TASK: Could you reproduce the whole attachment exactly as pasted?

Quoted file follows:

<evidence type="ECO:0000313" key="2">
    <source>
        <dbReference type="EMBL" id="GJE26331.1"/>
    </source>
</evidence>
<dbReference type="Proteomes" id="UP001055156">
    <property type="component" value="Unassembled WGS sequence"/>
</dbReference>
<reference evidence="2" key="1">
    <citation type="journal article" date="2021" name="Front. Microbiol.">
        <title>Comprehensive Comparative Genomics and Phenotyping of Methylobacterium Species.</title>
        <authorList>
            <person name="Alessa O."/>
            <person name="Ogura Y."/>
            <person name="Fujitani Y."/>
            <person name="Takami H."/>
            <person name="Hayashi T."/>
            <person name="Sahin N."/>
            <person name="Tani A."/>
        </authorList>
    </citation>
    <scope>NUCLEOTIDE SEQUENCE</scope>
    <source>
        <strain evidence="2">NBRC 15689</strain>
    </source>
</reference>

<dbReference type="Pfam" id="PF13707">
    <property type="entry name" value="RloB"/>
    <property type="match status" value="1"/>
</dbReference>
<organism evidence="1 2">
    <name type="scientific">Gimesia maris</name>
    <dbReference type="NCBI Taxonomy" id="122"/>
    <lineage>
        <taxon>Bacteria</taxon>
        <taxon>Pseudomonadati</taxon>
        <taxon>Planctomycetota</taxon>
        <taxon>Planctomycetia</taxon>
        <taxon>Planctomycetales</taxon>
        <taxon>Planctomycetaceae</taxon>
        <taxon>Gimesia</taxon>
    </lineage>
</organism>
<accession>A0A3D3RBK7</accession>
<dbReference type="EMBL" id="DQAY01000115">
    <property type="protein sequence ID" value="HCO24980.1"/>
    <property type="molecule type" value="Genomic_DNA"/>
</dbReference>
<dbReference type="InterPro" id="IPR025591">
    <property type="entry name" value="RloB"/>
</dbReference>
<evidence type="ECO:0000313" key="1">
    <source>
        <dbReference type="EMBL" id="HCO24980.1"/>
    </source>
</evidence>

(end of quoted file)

<evidence type="ECO:0000313" key="2">
    <source>
        <dbReference type="EMBL" id="GJE26331.1"/>
    </source>
</evidence>
<dbReference type="Proteomes" id="UP001055156">
    <property type="component" value="Unassembled WGS sequence"/>
</dbReference>
<reference evidence="2" key="1">
    <citation type="journal article" date="2021" name="Front. Microbiol.">
        <title>Comprehensive Comparative Genomics and Phenotyping of Methylobacterium Species.</title>
        <authorList>
            <person name="Alessa O."/>
            <person name="Ogura Y."/>
            <person name="Fujitani Y."/>
            <person name="Takami H."/>
            <person name="Hayashi T."/>
            <person name="Sahin N."/>
            <person name="Tani A."/>
        </authorList>
    </citation>
    <scope>NUCLEOTIDE SEQUENCE</scope>
    <source>
        <strain evidence="2">NBRC 15689</strain>
    </source>
</reference>

<dbReference type="Pfam" id="PF13707">
    <property type="entry name" value="RloB"/>
    <property type="match status" value="1"/>
</dbReference>
<organism evidence="1 2">
    <name type="scientific">Gimesia maris</name>
    <dbReference type="NCBI Taxonomy" id="122"/>
    <lineage>
        <taxon>Bacteria</taxon>
        <taxon>Pseudomonadati</taxon>
        <taxon>Planctomycetota</taxon>
        <taxon>Planctomycetia</taxon>
        <taxon>Planctomycetales</taxon>
        <taxon>Planctomycetaceae</taxon>
        <taxon>Gimesia</taxon>
    </lineage>
</organism>
<accession>A0A3D3RBK7</accession>
<dbReference type="EMBL" id="DQAY01000115">
    <property type="protein sequence ID" value="HCO24980.1"/>
    <property type="molecule type" value="Genomic_DNA"/>
</dbReference>
<dbReference type="InterPro" id="IPR025591">
    <property type="entry name" value="RloB"/>
</dbReference>
<evidence type="ECO:0000313" key="1">
    <source>
        <dbReference type="EMBL" id="HCO24980.1"/>
    </source>
</evidence>